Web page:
WASHINGTON, D.C. — The nation’s capital will become Cisco’s first “Lighthouse City” in the United States, the company’s CEO and the city’s mayor jointly announced Thursday.
The news of Washington, D.C.’s selection as a “Lighthouse City” — a term Cisco uses to highlight cities with multiple deployments of the company’s smart cities products — comes as the city announced the completion of the first phase of its PA 2040 project.
“We live in a world today where technology is fundamentally at the heart of the strategy of every organization around the world — and it’s not just the private sector. … It’s happening in cities and countries around the world,” Cisco CEO Chuck Robbins said. “Isn’t it appropriate that we choose our first Lighthouse City to be the nation’s capital?”
Announced last year at the National Institute of Standards and Technology’s Global City Teams Challenge, PA 2040 initially aimed to bring smart street lights and gigabit public Wi-Fi to Pennsylvania Avenue NW — just blocks from the White House.
PA 2040 is the foundation for a citywide smart cities infrastructure, D.C. Mayor Muriel Bowser said. The smart street lights will house multiple sensors, Wi-Fi access points and provide the physical space necessary for more technology.
“We’re looking forward to really transforming our 70,000-plus streetlights across the District of Columbia,” Bowser said. “The resulting data will be used to create applications that can significantly improve district operations and reduce costs. PA 2040 creates a rich ecosystem supporting a wide range of smart city applications.”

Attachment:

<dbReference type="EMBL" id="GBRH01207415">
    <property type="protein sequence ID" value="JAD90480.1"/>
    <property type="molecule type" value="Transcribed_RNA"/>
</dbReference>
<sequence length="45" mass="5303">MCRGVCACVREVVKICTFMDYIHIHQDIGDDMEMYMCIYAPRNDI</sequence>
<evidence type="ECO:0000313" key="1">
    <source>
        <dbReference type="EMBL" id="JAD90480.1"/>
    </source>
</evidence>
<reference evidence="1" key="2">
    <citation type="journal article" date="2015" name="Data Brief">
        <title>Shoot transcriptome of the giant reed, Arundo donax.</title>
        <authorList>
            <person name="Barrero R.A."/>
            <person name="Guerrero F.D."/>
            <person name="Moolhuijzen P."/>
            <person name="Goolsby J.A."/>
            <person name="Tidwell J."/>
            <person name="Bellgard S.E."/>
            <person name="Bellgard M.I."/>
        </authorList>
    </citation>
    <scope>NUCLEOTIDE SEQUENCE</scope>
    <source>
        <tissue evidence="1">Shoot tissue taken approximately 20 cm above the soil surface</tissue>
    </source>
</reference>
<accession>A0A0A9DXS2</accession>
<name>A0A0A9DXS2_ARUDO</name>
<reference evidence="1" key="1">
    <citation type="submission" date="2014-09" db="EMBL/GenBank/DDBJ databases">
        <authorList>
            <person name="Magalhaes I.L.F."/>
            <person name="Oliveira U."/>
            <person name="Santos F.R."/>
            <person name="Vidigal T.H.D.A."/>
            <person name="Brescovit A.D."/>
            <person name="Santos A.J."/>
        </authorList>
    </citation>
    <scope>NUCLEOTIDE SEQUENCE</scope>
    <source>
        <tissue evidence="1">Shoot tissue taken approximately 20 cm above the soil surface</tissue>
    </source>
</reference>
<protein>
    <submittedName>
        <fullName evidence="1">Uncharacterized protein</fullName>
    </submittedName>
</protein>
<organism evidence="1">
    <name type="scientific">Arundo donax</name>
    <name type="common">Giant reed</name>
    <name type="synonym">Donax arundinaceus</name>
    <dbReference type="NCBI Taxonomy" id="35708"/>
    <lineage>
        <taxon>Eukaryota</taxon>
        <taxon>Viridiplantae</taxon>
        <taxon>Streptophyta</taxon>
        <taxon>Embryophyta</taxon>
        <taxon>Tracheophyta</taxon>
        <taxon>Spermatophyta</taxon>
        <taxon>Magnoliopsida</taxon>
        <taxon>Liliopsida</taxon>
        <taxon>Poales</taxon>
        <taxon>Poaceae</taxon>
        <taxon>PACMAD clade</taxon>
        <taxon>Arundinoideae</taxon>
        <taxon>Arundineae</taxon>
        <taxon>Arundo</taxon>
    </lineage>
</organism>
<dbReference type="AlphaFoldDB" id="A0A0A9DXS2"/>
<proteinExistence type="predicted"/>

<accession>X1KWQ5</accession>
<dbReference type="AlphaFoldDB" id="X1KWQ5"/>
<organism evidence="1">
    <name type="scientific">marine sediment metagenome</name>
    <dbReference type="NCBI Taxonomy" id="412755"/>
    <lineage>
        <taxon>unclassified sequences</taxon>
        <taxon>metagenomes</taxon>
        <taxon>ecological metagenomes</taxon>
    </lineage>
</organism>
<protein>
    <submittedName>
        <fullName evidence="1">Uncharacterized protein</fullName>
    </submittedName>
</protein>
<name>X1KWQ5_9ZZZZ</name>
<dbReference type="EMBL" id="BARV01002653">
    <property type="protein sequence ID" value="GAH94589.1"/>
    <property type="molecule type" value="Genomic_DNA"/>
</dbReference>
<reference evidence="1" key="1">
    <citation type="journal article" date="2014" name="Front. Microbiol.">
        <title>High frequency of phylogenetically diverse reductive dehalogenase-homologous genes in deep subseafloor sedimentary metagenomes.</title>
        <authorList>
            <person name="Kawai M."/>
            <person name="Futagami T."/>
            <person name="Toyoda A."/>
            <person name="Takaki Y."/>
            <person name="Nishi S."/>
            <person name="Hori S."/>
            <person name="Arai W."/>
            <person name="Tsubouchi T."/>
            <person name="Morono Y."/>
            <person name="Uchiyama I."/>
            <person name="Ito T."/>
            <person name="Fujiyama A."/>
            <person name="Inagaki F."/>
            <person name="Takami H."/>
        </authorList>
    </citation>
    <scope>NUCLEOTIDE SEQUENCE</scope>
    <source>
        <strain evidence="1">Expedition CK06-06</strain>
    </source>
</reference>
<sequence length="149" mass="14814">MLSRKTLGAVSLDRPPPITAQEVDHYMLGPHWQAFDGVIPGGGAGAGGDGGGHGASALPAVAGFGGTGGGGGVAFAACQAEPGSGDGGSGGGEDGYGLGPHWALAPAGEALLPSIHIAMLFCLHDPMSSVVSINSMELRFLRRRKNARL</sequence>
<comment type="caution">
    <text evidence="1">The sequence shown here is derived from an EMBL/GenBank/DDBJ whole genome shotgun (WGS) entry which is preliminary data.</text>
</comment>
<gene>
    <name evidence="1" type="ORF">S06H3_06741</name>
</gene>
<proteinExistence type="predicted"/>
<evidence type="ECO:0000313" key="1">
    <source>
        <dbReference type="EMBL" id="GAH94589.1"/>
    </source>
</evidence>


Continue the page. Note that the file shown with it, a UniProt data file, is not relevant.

The smart street lights, installed as a pilot across a three-square-block area, include sensors that either brighten or turn on the lamps when movement is detected or not detected within 100 meters. During the pilot, power consumption from the lights in the area reduced by 50 percent. The lights also support a public gigabit Wi-Fi network that spans from 17th & G St. NW to 20th & I St. NW.
When the Office of the Chief Technology Officer (OCTO) embarked on the PA 2040 project, they quickly discovered that the district’s Department of Transportation did not have the capability to remotely manage streetlights across the city, OCTO’s telecommunications lead Anil Sharma said.
“They did not have the capability of determining when they needed to dispatch without physically looking at the lights,” Sharma said. “DDOT now has the capability of actually having that capability turned on.”
Moving forward, PA 2040 will now expand its focus to smart parking, public safety, environmental sensing and water management, the mayor announced.
With the district being named a Lighthouse City, Cisco has also committed to investments in technology, startups and innovation centers across D.C. Their investment will also support the second phase of PA 2040, specifically around the city’s smart parking and waste management energy sensing efforts.
“With this partnership, we will provide new opportunities to increase economic development, create jobs and provide innovative education across the public and private sectors,” Bowser said.
In addition to investments in specific technology, Cisco has also committed to bringing more of its network education centers to the city, as well as innovation centers for startups and students across the district.
On the waste management front, the city will equip trash cans with sensors to detect how full they are and report that data back to the Department of Public Works, which will reroute their trash collection routes based on how close to capacity the cans are.
“As mayor, I’m always excited when D.C. can set the bar and be the first in the nation, and that’s exactly what we’re doing in Washington,” Bowser said. “Some would have you believe that nothing is happening in cities, and we know that is not the case in Washington, D.C.”